Shakespearean Mnemonics: Tragedies

Published on Sunday, January 27, 2008 in , , , ,

William ShakespeareHave you been practicing the Shakespearean histories? Once you're comfortable with those, you're ready to move on to the tragedies. The histories were remembered with a systematic method, but the tragedies will require a different approach.

The 12 tragedies are, in the order they appear in the First Folio of Shakespeare, Troilus and Cressida, Coriolanus, Titus Andronicus, Romeo and Juliet, Timon of Athens, Julius Caesar, Macbeth, Hamlet, King Lear, Othello, Antony and Cleopatra, and Cymbeline. To remember this list, we'll be using the Link and Story systems.

First up is Troilus and Cressida. This can be made easier to remember by picturing Star Trek's Deanna Troi driving a Toyota Cressida. You could also picture her visiting the moon of Uranus, or performing with the progressive rock band, but the futuristic nature of Deanna Troi combined with a car from the past helps make the image more ridiculous and memorable.

For Coriolanus, you could picture the Roman general, but not everyone is familiar with him. As an alternative, you might use Cornholio, the classic Beavis and Butthead character (may not be suitable for some teens and pre-teens). So, you're picturing Deanna Troi driving an old Toyota Cressida (Troilus and Cressida), when she has to slam on the brakes to avoid running over Cornholio (Coriolanus).

Next, is Titus Andronicus. I use another Star Trek image here, that of Data, who is an android that comes across as somewhat uptight. After avoiding Cornholio, Troi drives her Cressida on to pick up this uptight android (or, in my imaginary version of Latin, Titus Andronicus!). They drive off to perform together in the title roles of Romeo and Juliet (Perhaps produced by Beverly Crusher?).

Note that I don't use a substitute image for Romeo and Juliet, since the play is well-known enough that characters and images from the play easily come to mind. Already, you should have linked Troilus and Cressida to Coriolanus to Titus Andronicus to Romeo and Juliet. You're already a third of the way there!

As Trio and Data are rehearsing a romantic embrace from Romeo and Juliet, they are interrupted by Timon from The Lion King, who is wearing a toga. When asked who he is, he replies that he is Timon of Athens! Timon says he is here to hide them from Julius Caesar, who is looking for them (Hey, if you can't trust a guy wearing a toga about Julius Caesar . . .)!

Timon drags Troi and Data into the only place handy, a giant model of a Macintosh Computer that is running iTunes, which is playing the video for Beth. In other words, they're hiding in a giant Mac/Beth unit. However, just as the video ends, Julius Caesar figures out where they are, and uses a small pig, not a full ham but rather a ham-lette, to pull them out.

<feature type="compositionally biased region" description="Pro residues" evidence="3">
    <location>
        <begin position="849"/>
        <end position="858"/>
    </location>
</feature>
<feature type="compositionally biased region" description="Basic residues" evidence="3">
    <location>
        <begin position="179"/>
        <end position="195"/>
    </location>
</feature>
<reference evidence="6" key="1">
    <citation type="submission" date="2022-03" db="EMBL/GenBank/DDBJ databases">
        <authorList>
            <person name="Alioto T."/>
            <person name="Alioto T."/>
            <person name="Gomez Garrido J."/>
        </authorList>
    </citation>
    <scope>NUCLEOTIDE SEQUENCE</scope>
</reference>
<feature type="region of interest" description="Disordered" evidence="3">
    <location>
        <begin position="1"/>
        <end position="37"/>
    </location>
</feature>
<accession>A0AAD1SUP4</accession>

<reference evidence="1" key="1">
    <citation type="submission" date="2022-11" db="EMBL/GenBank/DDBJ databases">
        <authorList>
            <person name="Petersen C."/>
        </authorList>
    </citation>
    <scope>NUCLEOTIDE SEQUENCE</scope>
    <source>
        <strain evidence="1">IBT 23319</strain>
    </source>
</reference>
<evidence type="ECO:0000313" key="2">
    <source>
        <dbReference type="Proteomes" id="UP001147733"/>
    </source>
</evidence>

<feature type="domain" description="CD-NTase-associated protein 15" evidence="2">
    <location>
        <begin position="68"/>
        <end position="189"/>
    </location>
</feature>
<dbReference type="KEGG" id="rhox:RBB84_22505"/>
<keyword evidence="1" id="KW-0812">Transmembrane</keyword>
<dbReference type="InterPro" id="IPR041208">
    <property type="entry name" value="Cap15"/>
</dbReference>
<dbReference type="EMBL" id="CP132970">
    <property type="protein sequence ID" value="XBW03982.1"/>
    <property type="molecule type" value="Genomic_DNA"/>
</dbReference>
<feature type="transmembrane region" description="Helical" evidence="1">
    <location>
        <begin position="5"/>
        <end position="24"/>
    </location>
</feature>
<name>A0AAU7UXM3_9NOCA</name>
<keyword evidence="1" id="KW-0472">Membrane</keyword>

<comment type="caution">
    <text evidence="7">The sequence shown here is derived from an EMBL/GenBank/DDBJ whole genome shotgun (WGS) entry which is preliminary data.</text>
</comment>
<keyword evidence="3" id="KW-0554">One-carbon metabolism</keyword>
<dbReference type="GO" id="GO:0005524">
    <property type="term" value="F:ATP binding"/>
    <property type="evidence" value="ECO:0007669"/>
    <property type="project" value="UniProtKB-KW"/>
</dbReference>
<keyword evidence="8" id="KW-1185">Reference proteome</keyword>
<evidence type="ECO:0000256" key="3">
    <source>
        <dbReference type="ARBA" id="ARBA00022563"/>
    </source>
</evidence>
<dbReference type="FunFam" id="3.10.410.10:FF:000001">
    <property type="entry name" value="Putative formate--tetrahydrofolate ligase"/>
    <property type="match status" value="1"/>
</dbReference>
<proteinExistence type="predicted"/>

Are you still imagining this bizarre story in your mind? You should by now be able to remember Troilus and Cressida, Coriolanus, Titus Andronicus, Romeo and Juliet, Timon of Athens, Julius Caesar, Macbeth, and Hamlet. Only 4 more images to go, and you'll be able to recall all 12 Shakespearean tragedies!

As the ham-lette pulls Troi, Timon and Data out and hands them over to Julius Caesar, he turns around to give them to a king (King Arthur? Elvis, the King of Rock and Roll? King of Diamonds? You choose!), who leers at them in a menacing manner. To escape this king's leer, the three of them throw an Othello board and pieces at him, and run out of the room. The king finds that the Othello board and pieces are sticking to him, as if glued.

He dives into the Mediterranean Sea (Why not? After all, we've been dealing with Timon of Athens and Julius Caesar of Rome). The Mediterranean proves too powerful, and sweeps this king all the way over to Egypt, where he washes ashore at the feet of Antony and Cleopatra. They are suspicious of this king, so they use a cymbal from a nearby set of drums, and draw a line in the Egyptian sand. As the king looks at this line, confused, Antony and Cleopatra hit him with the cymbal, making him fall right onto the cymbal line (Cymbeline).

That's all of the tragedies! Go over this story a few times to make sure you've got the images, and their associated plays (also, so you don't accidentally claim that Cornholio is a Shakespearean play).

Try a quick review right now. What was the first image? Troi driving a Cressida, representing Troilus and Cressida. Who did she almost run into? Cornholio, which should bring Coriolanus to mind! She avoids him, picks up Data, the Titus Andronicus, with whom Troi performs Romeo and Juliet. At the moment of the big kiss, Timon of Athens warns them to hide from Julius Caesar in a giant Mac/Beth unit. A ham-lette pulls them out, and takes them to a king. The three then escape from the king by throwing an Othello board at him. The Othello board and pieces stick, so this king washes them off by swimming over to Egpyt, where he runs into Antony and Cleopatra, who promptly knock him into their cymbal line (Cymbeline). Got it?

If you want to link this list to the Shakespearean histories you learned in the previous post, you might picture J. R. Henry selling the Cressida to Deanna Troi. Once you think you've got it, try the Shakespeare Quiz, and you should be able to get a score of at least 22 by naming all the histories and all the tragedies!

I'll wind up both January and the Shakespearean Mnemonics series in my next post by teaching you his 16 comedies!

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